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Archaeology

Ancient communities in Isaan had social classes: study

Archaeologists have discovered ancient skeletons and items of interest in this excavation site, which is about 30 metres wide and 150 metres long, in Nakhon Ratchasima.

Archaeologists have discovered ancient skeletons and items of interest in this excavation site, which is about 30 metres wide and 150 metres long, in Nakhon Ratchasima.

An archaeological dig in the Northeast has found that prehistoric communities in Ban Non Chak had social classes, with many pieces of earthenware and ornaments clearly devoted to some ancient skeletons.

"If we study such information carefully, we will be able to understand Thai ancestors who lived in prehistoric times," Dr Nigel Chang, from Australia's James Cook University, revealed yesterday. He is a participant in the Ban Non Chak excavation.

The site is considered part of Ban Non Wat, a famous archaeological site in Nakhon Ratchasima province that is about 10 kilometres away. Ban Non Wat is near Phimai Historical Park.

According to Chang, a total of 80 human skeletons from prehistoric periods have been discovered in Ban Non Chak. Some were adults, some teenagers, some children and others infants. "The findings offer demographic information of people back then," he said.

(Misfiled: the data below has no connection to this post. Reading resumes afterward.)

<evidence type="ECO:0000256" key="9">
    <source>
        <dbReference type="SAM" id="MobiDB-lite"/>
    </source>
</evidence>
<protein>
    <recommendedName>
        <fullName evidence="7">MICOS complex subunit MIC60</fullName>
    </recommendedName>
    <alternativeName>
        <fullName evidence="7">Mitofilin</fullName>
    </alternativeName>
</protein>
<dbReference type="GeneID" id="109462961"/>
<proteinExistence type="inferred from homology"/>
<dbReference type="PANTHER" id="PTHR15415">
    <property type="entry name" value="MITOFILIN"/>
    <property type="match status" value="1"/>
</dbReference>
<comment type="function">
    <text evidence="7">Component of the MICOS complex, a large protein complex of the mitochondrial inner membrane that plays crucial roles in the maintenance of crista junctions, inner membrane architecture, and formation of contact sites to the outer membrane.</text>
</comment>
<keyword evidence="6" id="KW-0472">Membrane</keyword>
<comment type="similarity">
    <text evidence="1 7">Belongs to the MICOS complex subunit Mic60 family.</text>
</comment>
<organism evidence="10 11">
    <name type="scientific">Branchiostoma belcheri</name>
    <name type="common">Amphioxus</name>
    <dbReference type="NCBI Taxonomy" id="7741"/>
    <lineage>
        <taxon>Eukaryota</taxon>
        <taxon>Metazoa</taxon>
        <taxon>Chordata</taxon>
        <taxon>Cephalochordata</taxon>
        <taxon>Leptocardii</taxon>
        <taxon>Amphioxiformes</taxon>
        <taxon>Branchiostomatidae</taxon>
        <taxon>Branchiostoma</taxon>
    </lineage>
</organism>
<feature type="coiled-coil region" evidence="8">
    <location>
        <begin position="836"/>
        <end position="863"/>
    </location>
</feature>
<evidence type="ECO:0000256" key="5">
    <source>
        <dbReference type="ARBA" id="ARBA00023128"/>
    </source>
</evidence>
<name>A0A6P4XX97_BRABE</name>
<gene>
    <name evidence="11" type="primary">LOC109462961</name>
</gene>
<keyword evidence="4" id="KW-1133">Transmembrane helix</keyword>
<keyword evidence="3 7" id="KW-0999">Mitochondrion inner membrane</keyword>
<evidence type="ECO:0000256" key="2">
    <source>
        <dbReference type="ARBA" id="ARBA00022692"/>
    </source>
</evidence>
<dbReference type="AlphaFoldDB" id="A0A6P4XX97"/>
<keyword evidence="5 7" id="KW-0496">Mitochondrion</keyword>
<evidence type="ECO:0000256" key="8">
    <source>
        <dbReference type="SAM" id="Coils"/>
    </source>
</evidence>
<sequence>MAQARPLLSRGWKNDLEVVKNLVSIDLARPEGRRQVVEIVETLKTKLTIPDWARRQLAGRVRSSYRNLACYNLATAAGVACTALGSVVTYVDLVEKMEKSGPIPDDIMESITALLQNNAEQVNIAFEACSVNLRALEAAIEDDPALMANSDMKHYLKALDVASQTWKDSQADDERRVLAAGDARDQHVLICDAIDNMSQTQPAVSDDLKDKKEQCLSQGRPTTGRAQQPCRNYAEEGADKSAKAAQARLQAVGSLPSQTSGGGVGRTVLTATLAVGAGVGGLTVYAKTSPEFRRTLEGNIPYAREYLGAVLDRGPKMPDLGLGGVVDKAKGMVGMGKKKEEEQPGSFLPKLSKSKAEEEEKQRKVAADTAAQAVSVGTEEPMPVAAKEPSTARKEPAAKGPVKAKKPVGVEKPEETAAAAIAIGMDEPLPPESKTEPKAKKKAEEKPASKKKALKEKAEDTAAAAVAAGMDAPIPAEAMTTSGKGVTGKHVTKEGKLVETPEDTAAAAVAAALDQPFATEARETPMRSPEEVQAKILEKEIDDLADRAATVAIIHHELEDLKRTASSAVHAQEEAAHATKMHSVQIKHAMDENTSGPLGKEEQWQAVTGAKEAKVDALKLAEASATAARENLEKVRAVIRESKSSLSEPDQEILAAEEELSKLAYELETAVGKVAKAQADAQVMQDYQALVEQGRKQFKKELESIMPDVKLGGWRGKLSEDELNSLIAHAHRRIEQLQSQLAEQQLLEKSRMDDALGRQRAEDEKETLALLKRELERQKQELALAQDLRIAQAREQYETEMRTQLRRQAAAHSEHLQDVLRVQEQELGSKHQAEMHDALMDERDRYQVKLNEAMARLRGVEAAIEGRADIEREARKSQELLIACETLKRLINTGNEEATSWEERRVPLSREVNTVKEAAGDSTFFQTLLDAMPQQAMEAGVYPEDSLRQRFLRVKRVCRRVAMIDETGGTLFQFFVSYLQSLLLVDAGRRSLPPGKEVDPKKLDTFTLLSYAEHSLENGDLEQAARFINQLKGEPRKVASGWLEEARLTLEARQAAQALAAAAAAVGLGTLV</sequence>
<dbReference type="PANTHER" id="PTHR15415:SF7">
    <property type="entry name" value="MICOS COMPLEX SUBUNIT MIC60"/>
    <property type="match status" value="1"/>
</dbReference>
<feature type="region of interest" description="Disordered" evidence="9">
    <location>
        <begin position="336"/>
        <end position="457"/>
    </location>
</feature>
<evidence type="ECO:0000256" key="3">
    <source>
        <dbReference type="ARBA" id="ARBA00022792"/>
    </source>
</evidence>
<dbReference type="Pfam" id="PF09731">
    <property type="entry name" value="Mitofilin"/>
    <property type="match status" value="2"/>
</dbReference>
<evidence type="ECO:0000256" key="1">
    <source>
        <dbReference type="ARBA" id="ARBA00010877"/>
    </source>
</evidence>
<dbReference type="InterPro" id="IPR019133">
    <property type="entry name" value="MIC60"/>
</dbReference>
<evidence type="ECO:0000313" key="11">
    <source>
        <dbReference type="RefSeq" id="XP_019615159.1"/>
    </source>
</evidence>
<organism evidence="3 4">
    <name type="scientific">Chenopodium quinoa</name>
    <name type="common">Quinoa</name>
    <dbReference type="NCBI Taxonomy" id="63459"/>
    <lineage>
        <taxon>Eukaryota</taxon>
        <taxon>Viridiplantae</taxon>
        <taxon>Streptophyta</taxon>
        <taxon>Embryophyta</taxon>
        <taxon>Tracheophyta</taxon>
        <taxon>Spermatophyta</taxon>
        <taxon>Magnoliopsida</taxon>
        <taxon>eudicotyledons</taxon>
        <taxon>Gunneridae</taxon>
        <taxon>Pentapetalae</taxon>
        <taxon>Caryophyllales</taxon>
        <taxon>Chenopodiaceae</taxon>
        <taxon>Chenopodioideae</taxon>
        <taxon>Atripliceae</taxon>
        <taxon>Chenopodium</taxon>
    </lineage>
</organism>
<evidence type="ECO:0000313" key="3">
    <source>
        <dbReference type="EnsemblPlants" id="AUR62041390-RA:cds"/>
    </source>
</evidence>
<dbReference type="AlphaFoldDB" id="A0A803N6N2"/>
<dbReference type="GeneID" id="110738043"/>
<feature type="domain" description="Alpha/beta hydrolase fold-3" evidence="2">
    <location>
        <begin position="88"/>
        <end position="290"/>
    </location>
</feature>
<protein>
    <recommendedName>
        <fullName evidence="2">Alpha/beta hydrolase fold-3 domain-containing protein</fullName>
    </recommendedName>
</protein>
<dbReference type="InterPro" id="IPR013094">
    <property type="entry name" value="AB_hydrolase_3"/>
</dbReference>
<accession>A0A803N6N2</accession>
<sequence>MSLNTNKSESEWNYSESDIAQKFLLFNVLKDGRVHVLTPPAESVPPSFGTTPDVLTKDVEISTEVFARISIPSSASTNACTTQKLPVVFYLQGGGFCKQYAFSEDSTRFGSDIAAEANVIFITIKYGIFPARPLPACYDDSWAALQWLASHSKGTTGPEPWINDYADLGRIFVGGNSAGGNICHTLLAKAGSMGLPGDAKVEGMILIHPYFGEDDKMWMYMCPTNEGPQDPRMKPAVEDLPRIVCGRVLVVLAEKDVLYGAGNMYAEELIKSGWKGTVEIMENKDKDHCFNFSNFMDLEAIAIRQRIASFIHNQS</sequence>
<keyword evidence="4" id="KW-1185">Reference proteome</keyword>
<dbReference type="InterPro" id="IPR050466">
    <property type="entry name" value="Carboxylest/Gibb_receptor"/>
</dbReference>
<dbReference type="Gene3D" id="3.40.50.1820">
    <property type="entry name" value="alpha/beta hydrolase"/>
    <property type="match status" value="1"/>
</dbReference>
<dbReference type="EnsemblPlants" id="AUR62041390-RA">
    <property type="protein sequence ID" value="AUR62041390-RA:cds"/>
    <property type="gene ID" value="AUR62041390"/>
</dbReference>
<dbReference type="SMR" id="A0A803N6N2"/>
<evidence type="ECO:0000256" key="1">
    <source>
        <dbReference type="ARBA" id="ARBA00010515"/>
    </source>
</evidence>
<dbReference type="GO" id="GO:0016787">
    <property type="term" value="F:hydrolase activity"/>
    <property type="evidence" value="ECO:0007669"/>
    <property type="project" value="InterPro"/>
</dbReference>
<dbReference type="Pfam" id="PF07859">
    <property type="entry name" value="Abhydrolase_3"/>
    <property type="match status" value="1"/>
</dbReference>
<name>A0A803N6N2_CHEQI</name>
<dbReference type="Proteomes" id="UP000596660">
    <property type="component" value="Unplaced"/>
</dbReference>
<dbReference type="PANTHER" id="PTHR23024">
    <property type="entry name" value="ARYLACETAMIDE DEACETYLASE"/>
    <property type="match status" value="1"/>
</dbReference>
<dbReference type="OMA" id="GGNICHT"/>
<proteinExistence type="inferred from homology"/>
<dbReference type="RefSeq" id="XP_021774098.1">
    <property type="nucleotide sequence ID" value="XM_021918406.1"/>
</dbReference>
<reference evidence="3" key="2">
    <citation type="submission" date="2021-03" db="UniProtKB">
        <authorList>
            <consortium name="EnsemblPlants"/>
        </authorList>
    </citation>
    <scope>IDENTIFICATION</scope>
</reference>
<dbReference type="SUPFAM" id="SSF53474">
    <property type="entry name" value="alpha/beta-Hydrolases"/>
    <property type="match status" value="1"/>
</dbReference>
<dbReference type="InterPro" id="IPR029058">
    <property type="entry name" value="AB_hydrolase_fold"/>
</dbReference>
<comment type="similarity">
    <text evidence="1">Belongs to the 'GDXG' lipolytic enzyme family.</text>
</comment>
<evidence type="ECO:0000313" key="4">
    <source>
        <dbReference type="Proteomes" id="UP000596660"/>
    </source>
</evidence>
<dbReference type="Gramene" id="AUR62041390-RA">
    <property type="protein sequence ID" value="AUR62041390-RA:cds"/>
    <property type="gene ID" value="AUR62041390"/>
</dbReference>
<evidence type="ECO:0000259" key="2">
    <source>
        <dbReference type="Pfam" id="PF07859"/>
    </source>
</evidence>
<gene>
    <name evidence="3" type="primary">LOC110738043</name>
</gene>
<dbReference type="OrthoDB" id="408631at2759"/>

Of the 80 skeletons, five had a higher number of ornaments and earthenware pieces than others. This indicated that ancient communities had social classes.

Ratchani Thosarat, an archaeologist from Thailand's Fine Arts Department, said available evidence suggested there had been ancient communities in Ban Non Chak from the Bronze Age to the Iron Age and to more recent eras.

"We have found evidence of Dvaravati and Ancient Khmer culture here," she pointed out.

Excavations in Ban Non Chak have been carried out under the supervision of Wilawan Watcharakiatisak, who heads a research project on how to develop a learning centre on prehistoric communities. She is the director of the Nakhon Ratchasima Rajabhat University's Office of Arts and Culture.

"We hope to integrate relevant efforts together for the sustainable development of communities. The conservation of arts and cultures, research, teaching, learning and academic services can be integrated with a cultural paradigm," Wilawan said.

Warika Thongkha, the head of Nong Krua Chud Pattana village, said members of her village discovered ancient items while they were preparing land for mobile plantations.

"Because of their belief in superstition, none dared to sell those items. And when officials contacted them for assistance with the excavation, they were more than willing to cooperate." She said they now hoped Ban Non Chak would be developed into a cultural attraction that can generate income for local people.

The research project under Wilaiwan's supervision has received grants and support from the United Nations, EarthWatch, and the National Research Council of Thailand.

"We have also won cooperation from the Fine Arts Department," she said.








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